In the end no one can protect the inbreeds but us at this point. That’s all that matters more then money..In ten or twenty years if China has a military that could do it they might, but they are still developing..The sooner we split the better..The situation is not solvable and Saudi Arabia loves the western hedonistic lifestyle too much to cause major waves..It’s smart to keep their relations with China good though..Its all about selling oil anyways..

Krungle Fri, 11/17/2017 - 21:48 Permalink

What the crap is this? If China gets in bed with KSA, they're going to obviously direct them away from this Iran nonsense. Iran is already slated to be an integral part of the belt initiative, and China has consistently been against pre-emptive war and overseas adventurism. They just want to do business, and they want their partners to do business. The "pivot" to the Shia crescent is clearly a Zionist/Neocon project, and I'm sure that Xi has explained to MBS that he's being used as a disposable pawn for Israel. And removing itself from the clutches of the petrodollar will free KSA to be part of the new empire and thus not need to be do the bidding of Tel Aviv and DC. So this is not some move that puts in the Chinese in the position of choosing betwen allies and trade partners. Rather, if KSA signs up to join with China, that puts an end to KSA getting itself involved in idiotic wars. This is no different than King Salman going to Moscow to make nice with Putin--who will likewise not abandon Iran to be friends with the Saudis. I'm going to guess that however chummy MBS is with Kushner, getting his marching orders from him will get old fast. And he's more likely to get warning from Moscow when the inevitable blowback from his coup occurs than he is from Tel Aviv (who will just turn the next guy in power).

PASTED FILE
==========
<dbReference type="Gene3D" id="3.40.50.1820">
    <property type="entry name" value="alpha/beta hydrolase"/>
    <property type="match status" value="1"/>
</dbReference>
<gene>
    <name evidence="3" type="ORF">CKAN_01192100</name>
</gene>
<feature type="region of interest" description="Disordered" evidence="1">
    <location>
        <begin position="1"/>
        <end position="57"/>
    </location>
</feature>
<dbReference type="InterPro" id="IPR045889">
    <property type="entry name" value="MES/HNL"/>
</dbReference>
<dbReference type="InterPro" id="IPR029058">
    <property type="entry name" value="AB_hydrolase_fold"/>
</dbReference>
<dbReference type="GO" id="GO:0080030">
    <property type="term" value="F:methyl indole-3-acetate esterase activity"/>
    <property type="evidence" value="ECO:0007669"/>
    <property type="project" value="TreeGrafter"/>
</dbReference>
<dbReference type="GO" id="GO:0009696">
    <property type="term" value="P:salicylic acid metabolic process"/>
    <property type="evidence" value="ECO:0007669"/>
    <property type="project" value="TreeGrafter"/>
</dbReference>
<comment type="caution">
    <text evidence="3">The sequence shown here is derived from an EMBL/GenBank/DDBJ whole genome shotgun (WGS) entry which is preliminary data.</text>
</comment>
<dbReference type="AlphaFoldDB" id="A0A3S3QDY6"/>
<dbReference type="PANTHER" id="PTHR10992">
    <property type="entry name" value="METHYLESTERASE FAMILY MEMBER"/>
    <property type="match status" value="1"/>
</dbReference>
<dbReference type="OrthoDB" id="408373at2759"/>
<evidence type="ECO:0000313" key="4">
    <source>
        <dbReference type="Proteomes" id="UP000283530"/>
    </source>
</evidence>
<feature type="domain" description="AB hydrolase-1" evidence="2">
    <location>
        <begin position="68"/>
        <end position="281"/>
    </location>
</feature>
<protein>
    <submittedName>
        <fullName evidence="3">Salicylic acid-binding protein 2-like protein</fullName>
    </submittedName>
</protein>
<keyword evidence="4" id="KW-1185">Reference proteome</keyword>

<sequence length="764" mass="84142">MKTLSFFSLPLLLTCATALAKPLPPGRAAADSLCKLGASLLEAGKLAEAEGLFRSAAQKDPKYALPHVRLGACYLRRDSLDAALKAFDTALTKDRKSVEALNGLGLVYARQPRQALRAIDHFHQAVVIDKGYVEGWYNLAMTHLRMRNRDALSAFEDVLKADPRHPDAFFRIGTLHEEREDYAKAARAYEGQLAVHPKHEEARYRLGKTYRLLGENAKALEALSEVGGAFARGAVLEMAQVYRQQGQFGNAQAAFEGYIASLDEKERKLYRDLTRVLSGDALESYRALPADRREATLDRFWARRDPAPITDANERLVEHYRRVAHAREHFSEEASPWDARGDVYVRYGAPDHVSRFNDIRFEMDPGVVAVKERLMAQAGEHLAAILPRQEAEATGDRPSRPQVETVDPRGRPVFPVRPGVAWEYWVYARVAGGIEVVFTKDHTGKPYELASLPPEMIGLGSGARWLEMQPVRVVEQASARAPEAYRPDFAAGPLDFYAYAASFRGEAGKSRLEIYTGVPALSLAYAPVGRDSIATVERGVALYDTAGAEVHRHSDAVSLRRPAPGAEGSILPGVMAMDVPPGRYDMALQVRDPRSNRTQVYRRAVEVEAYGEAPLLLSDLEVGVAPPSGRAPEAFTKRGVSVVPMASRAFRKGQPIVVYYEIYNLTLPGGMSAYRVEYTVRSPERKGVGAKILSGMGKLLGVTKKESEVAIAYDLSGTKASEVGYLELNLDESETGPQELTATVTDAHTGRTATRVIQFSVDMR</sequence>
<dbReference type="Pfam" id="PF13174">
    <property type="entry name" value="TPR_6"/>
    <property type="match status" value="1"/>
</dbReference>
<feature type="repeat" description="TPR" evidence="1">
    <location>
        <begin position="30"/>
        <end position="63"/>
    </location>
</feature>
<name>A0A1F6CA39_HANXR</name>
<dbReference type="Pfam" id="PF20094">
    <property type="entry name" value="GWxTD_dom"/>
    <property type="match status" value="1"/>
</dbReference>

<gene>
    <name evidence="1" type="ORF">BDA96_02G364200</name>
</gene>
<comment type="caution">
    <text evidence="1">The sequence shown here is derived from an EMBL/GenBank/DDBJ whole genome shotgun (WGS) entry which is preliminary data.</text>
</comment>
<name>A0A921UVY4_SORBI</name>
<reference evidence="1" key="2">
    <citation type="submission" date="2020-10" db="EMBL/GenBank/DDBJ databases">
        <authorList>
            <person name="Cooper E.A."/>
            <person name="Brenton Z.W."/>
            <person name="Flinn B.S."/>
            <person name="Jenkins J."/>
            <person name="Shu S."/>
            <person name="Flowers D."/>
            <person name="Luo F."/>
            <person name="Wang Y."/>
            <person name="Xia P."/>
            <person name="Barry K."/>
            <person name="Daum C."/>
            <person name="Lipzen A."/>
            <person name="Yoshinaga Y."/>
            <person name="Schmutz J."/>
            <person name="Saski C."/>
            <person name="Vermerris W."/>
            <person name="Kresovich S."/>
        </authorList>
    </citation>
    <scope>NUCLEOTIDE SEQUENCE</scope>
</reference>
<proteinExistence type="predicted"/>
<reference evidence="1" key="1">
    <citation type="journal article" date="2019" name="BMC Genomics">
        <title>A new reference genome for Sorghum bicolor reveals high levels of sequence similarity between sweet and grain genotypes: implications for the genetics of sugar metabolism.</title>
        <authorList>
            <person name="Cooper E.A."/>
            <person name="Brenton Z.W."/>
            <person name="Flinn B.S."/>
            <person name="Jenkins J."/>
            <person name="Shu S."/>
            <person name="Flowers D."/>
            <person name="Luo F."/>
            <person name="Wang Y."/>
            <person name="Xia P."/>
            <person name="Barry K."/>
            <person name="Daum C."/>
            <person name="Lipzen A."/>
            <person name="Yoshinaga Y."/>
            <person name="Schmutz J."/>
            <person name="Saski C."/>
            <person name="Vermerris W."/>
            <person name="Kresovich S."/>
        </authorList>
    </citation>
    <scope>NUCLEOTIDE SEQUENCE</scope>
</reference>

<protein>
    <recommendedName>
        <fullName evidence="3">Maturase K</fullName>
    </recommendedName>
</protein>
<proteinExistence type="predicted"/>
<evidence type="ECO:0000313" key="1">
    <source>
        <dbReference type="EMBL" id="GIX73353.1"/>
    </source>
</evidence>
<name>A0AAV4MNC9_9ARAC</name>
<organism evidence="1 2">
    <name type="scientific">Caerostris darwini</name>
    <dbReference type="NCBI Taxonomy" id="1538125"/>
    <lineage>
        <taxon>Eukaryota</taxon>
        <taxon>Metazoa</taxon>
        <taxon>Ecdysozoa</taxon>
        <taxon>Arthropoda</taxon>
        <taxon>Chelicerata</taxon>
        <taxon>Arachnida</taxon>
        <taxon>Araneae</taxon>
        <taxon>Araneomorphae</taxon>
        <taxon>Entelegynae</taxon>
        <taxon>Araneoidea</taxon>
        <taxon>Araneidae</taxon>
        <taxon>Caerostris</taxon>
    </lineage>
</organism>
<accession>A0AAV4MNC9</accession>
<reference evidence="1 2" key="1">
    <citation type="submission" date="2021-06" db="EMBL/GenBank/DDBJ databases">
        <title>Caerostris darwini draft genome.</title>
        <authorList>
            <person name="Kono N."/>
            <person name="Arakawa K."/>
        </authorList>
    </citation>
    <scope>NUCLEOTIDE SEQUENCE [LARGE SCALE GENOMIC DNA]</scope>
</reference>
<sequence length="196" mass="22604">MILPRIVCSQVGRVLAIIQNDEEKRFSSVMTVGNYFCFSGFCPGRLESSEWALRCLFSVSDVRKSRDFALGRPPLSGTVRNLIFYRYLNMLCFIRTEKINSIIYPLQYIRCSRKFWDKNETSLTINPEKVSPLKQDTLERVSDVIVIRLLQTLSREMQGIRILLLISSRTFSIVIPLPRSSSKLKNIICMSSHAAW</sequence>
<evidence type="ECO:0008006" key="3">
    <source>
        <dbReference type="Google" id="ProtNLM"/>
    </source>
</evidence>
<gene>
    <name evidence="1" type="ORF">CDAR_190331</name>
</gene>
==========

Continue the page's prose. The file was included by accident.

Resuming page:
hola dos cola Fri, 11/17/2017 - 22:05 Permalink

Xi is just curious about Las Vegas.If you have thousands starving and dying because of your incompetence and still go to Las Vegas to walk the tables in your hood underwear, it must be pretty awesome.

Laowei Gweilo hola dos cola Fri, 11/17/2017 - 23:39 Permalink

the whole Vegas-Saudi Prince-assassination-gone-wrong theory is pretty whackthe CIA is gonna supply guns to terrorists when they know Princy is on the floor above? in Vegas?! when their Prince puppet is visiting?! and the Saudi opposition can't bring in their own? of all the ways to kill Princes, they're gonna massacre him in a shootout in Vegas -- opposed to all the 'accidents' that the Prince himself is now creating? and a massacre of concert goers is really somehow a good way to 'cover' the failure of that plan?of all the possible conspiracies, all of which are based on really good questions, it makes far faaaar less sense than just a good ole false flag

In reply to by hola dos cola

Bloody Fkn Muppet Fri, 11/17/2017 - 22:27 Permalink

"However, if the feud between Saudi Arabia and Iran intensifies - and that looks likely - the threat of a geopolitical conflict will become impossible to ignore.What then?" More proxy wars, obviously. Duh.

Kyddyl Sat, 11/18/2017 - 05:29 Permalink